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Thread: Family Recipes

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Since the holidays are coming up, I thought it'd be a neat idea to share some old family or traditional recipes. This should be fun to see what people post, since a lot of us are from different countries.

I'll start with what I'm drinking right now: Spiced Tea... perfect for cold winter nights
Take about equal amounts of Tang Orange Drink Mix , Nestea (unsweetened), and sugar and mix them together. I usually put it all in an empty coffee can or ziplock bag and shake it up.
Pour the tea mix into a microwavable glass and heat for about 1 minute. Take out, drink and enjoy!
Fantastic idea!

My grandmother makes the best stroganoff ever, and it makes a great meal for cold nights, and also a yummy midnight(anytime) snack:

Oven Beef Stroganoff by Beverly Hendrickson
Prep time: approx. 30 minutes, Cook time: approx. 2 hours total, feeds 4-6

2 Tablespoons Butter
2 pounds round steak or milanesa(beef), cut into thin strips-you could probably use any kind of beef if it is thin enough...even pre-cooked, shredded roast meat would work well!
1 medium red onion, chopped finely
3 tablespoons of flour
1/4 cup tomato paste
1-10 and 1/2 ounce can of beef consomme
1/2 cup of dry red wine
1 and 1/2 teaspoons each of salt and worcestershire sauce, adjust to taste
2 cloves of garlic, minced finely
3 additional tablespoons of butter
3/4 cup of dairy sour cream

Preheat oven to 350 degrees F. Brown meat in 1 tbsp. of butter until dark brown(braised), then transfer to a dutch oven or casserole dish with a tight-fitting lid. Add onion into frying pan, with remaining butter and saute until just glazed(as soon as the onion goes "clear"). Sprinkle onion with flour, cook 2 minutes. Stir in tomato paste, consomme, wine, salt, worcestershire and garlic. Bring just to a boil and pour over sitting meat. Cover tightly and bake in preheated oven for 1 and 1/2 hours, or until meat is tender. Saute the mushrooms in additional butter, add sour cream and stir well. Add sour cream mixture to meat mixture and stir well until combined. Serve over hot cooked egg noodles, white rice, or plain risotto.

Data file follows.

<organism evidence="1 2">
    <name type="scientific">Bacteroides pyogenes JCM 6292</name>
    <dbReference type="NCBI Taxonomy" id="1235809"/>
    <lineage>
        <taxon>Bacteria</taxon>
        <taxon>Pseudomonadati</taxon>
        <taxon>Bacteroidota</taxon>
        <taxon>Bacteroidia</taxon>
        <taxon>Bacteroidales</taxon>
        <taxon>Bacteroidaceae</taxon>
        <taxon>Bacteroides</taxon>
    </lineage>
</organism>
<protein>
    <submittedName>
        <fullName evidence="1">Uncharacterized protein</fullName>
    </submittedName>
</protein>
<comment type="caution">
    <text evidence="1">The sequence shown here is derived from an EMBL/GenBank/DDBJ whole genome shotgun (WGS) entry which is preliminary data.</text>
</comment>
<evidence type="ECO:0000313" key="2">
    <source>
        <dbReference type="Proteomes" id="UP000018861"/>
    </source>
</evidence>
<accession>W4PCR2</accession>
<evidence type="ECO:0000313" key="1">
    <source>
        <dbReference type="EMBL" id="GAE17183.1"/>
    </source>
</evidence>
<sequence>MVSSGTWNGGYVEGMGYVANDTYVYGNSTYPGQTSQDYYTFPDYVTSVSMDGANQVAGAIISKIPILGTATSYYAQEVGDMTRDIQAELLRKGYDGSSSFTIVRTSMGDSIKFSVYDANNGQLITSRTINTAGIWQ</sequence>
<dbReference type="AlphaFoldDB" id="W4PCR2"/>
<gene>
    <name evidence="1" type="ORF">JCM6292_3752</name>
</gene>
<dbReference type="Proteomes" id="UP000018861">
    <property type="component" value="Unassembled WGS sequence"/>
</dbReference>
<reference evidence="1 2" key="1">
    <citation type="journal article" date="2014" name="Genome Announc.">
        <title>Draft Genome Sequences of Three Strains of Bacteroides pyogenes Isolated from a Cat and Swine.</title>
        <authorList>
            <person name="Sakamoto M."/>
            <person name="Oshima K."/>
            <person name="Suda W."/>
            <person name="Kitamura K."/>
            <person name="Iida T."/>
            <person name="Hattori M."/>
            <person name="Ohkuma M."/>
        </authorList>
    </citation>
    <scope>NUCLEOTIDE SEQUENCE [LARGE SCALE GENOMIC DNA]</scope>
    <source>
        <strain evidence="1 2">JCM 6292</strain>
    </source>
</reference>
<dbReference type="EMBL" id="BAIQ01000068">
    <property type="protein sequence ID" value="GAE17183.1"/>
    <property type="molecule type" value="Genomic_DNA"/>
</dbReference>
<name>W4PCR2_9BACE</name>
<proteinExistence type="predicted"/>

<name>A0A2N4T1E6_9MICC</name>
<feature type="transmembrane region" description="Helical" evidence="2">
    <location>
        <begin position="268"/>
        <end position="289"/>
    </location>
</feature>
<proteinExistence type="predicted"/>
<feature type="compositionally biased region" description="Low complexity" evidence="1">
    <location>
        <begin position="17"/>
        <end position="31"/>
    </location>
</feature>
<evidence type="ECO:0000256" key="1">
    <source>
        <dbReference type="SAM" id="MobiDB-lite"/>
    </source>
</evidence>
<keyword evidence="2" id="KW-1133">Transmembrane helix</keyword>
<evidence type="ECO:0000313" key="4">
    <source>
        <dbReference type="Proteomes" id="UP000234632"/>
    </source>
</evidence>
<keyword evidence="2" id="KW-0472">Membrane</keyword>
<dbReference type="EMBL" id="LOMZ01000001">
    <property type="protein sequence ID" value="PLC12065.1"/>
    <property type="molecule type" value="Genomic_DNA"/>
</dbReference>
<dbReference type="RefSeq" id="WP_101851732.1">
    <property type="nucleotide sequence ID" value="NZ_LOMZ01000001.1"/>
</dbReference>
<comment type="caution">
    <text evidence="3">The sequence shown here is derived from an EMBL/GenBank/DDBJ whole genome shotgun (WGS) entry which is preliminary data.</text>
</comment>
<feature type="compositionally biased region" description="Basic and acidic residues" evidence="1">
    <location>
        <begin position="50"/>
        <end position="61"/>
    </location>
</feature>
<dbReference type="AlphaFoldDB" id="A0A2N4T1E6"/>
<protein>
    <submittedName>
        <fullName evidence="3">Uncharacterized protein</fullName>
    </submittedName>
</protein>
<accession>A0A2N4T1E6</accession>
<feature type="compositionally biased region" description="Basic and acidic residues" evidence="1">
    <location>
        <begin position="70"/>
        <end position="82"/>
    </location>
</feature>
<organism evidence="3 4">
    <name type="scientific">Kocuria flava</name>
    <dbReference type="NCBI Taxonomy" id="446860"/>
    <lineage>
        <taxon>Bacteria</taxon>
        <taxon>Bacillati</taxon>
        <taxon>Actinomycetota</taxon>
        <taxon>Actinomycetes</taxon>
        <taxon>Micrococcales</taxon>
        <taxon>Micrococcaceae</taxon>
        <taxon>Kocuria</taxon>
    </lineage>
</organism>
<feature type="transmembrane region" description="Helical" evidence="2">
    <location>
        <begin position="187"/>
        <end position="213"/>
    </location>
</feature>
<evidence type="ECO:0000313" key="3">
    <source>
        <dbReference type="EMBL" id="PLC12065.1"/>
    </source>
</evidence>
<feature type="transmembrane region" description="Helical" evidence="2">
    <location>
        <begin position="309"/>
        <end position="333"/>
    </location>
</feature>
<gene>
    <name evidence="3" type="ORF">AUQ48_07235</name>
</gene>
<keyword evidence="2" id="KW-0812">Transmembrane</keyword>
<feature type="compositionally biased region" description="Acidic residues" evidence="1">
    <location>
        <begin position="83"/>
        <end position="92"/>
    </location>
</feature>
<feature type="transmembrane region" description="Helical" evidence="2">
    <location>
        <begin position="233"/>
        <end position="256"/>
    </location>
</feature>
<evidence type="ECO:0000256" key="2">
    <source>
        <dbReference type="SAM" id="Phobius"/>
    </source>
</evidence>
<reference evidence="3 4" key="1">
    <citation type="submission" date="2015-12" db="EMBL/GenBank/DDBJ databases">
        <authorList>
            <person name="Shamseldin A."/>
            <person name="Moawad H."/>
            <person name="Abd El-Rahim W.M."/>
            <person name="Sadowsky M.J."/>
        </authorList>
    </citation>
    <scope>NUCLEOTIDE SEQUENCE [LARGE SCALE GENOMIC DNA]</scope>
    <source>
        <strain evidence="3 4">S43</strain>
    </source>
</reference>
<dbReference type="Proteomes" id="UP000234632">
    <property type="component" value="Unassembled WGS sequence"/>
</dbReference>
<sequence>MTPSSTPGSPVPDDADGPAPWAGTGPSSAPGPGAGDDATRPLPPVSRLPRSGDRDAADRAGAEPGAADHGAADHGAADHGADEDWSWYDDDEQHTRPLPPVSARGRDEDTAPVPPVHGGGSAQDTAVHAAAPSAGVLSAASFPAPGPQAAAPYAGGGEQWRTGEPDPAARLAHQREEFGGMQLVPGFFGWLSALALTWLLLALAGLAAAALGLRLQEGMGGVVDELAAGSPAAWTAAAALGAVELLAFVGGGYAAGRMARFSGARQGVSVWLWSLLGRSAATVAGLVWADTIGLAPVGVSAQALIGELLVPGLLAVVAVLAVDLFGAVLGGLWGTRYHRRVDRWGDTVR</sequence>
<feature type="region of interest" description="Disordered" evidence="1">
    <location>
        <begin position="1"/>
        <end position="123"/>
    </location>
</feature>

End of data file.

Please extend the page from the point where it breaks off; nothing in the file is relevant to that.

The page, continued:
This recipe usually feeds my family of five quite well, with some leftovers to boot, but not much, because it seems to disappear fast! Bon apetite!
Okay, no whole recipies from me, just some advice about bringing out flavours in your stews, casseroles, curries etc.....

Ever noticed how these "special" made recipies by "Mamma Mia" etc for bolognases etc, always contain one secret ingredient? This secret ingredient is usually a long established family secret, passed down, mother to daughter from Great Granny Mia, and is never revealed even under pain of death. And why not, might we ask?

It's not because it's some magic ingredient at all, but because if the public knew what it really was, no one would ever buy the product again. How would you feel, after all, buying a product that listed as one of its ingredients a glob of spit? Far better to keep that fact closely guarded and market it as a "secret" selling point.

What is Val talking about, you might well be asking? Well the flavour in sauces comes from the breakdown during cooking of the meat and veggies etc. Proteins, however, take a long time to break down normally, but the body has developed an enzyme, Salivary Amylase, which speeds up this process a thousand-fold. To really bring out the meat flavours, therefore, you need to add a little saliva (spit). Some French chiefs also do this by gargling the wine they are about to add to their cooking.

There you go then. Happy cooking.... Just remember to keep the secret ingredient secret, otherwise you'll find no one actually wants to taste what you've just made.
Well we have a family recipe with peers and amaretto. Unfortunately my mother is in South America for some weeks, so I will see if I can round up my famous brownie recipe instead.
Quote:
so I will see if I can round up my famous brownie recipe instead.


Waiting eagerly for this recipe Wiggle Smilie